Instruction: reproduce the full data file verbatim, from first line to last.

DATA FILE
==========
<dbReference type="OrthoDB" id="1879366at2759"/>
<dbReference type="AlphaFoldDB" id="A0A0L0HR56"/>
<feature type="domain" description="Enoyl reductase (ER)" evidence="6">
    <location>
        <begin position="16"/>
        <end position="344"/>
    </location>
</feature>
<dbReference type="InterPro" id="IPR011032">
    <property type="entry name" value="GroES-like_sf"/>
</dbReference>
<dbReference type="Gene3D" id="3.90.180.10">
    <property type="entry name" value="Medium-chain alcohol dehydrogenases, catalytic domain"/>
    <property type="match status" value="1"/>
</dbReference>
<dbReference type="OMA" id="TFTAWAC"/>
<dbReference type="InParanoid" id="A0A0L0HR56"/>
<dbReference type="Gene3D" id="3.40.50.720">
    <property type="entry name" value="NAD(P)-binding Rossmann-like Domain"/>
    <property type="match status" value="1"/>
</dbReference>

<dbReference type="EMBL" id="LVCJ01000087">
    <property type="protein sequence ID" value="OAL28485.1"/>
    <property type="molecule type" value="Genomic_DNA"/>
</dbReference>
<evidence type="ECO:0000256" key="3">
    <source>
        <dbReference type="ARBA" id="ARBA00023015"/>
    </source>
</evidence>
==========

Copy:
<dbReference type="OrthoDB" id="1879366at2759"/>
<dbReference type="AlphaFoldDB" id="A0A0L0HR56"/>
<feature type="domain" description="Enoyl reductase (ER)" evidence="6">
    <location>
        <begin position="16"/>
        <end position="344"/>
    </location>
</feature>
<dbReference type="InterPro" id="IPR011032">
    <property type="entry name" value="GroES-like_sf"/>
</dbReference>
<dbReference type="Gene3D" id="3.90.180.10">
    <property type="entry name" value="Medium-chain alcohol dehydrogenases, catalytic domain"/>
    <property type="match status" value="1"/>
</dbReference>
<dbReference type="OMA" id="TFTAWAC"/>
<dbReference type="InParanoid" id="A0A0L0HR56"/>
<dbReference type="Gene3D" id="3.40.50.720">
    <property type="entry name" value="NAD(P)-binding Rossmann-like Domain"/>
    <property type="match status" value="1"/>
</dbReference>

<dbReference type="EMBL" id="LVCJ01000087">
    <property type="protein sequence ID" value="OAL28485.1"/>
    <property type="molecule type" value="Genomic_DNA"/>
</dbReference>
<evidence type="ECO:0000256" key="3">
    <source>
        <dbReference type="ARBA" id="ARBA00023015"/>
    </source>
</evidence>